The Tragedy of the Korosko, by Arthur Conan Doyle

Chapter 7

There was nothing to show them as they journeyed onwards that they were not on the very spot that they had passed at sunset upon the evening before. The region of fantastic black hills and orange sand which bordered the river had long been left behind, and everywhere now was the same brown, rolling, gravelly plain, the ground-swell with the shining rounded pebbles upon its surface, and the occasional little sprouts of sage-green camel-grass. Behind and before it extended, to where far away in front of them it sloped upwards towards a line of violet hills. The sun was not high enough yet to cause the tropical shimmer, and the wide landscape, brown with its violet edging, stood out with a hard clearness in that dry, pure air. The long caravan straggled along at the slow swing of the baggage-camels. Far out on the flanks rode the vedettes, halting at every rise, and peering backwards with their hands shading their eyes. In the distance their spears and rifles seemed to stick out of them, straight and thin, like needles in knitting.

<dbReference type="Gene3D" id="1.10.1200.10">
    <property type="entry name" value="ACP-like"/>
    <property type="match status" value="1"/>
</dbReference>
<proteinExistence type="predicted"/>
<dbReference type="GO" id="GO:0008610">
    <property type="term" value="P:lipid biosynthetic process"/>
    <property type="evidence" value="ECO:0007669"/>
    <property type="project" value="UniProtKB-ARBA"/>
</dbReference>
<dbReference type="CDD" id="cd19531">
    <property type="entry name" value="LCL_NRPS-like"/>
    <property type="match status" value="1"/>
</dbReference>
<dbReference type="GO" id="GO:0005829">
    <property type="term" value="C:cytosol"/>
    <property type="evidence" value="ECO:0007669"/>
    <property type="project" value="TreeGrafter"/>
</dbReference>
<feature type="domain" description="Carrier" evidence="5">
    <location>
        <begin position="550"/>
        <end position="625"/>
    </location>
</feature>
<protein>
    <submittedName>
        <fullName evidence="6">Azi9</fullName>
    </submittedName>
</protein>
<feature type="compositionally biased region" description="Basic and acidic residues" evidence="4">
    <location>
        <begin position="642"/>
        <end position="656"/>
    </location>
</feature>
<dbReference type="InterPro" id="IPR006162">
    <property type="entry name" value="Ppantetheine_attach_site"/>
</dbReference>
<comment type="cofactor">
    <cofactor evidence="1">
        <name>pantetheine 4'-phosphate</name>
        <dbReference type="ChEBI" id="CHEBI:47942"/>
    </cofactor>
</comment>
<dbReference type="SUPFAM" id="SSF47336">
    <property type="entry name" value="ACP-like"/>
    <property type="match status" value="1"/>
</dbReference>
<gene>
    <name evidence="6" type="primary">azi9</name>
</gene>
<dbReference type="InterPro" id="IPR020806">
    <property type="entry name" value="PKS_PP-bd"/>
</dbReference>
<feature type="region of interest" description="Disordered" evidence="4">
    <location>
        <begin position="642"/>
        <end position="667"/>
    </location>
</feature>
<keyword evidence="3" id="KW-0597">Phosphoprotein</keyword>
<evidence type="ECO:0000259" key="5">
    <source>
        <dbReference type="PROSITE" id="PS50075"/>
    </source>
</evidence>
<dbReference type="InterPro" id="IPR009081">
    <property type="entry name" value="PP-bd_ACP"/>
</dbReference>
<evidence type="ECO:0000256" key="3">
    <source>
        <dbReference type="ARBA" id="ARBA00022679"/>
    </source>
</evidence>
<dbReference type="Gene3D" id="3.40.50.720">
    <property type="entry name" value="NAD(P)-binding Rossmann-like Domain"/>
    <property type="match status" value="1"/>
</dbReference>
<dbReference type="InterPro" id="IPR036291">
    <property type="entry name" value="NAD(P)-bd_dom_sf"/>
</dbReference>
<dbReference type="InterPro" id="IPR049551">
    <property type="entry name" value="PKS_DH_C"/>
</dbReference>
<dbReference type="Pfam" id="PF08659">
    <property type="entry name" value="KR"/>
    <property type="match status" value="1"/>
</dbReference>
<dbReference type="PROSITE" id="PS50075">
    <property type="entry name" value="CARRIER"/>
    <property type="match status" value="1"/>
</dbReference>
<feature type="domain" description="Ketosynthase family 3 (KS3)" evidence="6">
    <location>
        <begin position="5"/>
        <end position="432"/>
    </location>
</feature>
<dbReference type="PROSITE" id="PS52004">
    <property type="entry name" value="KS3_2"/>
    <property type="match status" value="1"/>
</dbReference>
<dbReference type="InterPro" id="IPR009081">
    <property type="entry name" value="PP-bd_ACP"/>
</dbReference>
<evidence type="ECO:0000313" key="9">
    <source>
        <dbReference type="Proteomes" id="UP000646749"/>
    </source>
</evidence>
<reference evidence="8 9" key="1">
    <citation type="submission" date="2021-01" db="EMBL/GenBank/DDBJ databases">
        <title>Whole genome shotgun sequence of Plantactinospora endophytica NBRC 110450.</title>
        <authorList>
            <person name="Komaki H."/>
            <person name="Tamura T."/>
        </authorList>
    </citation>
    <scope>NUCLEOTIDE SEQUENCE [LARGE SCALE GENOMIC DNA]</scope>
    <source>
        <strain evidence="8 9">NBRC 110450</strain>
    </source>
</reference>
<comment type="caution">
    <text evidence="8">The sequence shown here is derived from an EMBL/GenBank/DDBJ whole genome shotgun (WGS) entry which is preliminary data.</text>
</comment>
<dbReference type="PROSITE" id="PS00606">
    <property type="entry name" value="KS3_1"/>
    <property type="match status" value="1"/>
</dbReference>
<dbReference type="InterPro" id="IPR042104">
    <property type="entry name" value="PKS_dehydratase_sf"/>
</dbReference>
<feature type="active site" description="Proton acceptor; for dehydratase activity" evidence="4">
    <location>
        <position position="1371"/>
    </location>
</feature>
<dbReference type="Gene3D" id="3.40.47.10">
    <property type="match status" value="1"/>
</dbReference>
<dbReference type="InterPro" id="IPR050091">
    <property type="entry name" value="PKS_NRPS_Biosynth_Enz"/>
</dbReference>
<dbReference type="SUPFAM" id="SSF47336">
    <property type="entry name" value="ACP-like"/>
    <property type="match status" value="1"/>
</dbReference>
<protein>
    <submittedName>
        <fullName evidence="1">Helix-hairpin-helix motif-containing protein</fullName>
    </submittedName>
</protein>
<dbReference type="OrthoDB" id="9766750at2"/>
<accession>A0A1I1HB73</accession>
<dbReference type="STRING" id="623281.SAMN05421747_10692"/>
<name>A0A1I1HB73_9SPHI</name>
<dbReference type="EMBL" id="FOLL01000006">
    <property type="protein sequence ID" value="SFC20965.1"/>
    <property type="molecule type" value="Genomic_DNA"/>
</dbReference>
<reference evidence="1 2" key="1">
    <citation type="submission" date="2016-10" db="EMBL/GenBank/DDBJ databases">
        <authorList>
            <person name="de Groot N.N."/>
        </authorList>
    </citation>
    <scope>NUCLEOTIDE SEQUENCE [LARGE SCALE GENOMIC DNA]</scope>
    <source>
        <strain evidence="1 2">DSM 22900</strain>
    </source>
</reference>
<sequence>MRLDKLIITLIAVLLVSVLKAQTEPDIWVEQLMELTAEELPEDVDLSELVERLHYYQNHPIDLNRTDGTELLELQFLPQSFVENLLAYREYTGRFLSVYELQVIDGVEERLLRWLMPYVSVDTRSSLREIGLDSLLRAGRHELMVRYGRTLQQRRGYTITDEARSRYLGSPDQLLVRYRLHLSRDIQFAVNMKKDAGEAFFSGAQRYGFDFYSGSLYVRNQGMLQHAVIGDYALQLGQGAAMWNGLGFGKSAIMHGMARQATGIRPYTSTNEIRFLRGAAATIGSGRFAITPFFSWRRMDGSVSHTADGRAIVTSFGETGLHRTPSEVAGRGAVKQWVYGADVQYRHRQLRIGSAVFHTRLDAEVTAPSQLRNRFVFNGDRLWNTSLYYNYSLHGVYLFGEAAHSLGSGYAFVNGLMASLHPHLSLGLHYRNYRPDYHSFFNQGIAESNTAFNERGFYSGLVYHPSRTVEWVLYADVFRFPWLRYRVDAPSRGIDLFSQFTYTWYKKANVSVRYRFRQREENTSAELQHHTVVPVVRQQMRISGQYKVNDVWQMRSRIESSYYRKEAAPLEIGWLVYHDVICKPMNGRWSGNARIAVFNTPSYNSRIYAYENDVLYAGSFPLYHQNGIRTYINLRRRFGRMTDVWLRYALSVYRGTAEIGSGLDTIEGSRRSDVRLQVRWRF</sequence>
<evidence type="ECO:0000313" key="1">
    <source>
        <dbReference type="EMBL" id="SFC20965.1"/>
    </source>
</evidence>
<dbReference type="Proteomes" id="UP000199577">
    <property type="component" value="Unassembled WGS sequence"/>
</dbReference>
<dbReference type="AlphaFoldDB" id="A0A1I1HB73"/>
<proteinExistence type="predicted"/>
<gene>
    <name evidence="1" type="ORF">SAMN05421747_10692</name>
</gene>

“How far do you suppose we are from the Nile?” asked Cochrane. He rode with his chin on his shoulder and his eyes straining wistfully to the eastern sky-line.

“A good fifty miles,” Belmont answered.

“Not so much as that,” said the Colonel. “We could not have been moving more than fourteen or fifteen hours, and a camel seldom goes more than two and a half miles an hour unless he is trotting. That would give about forty miles, but still it is, I fear, rather far for a rescue. I don’t know that we are much the better for this postponement. What have we to hope for? We may just as well take our gruel.”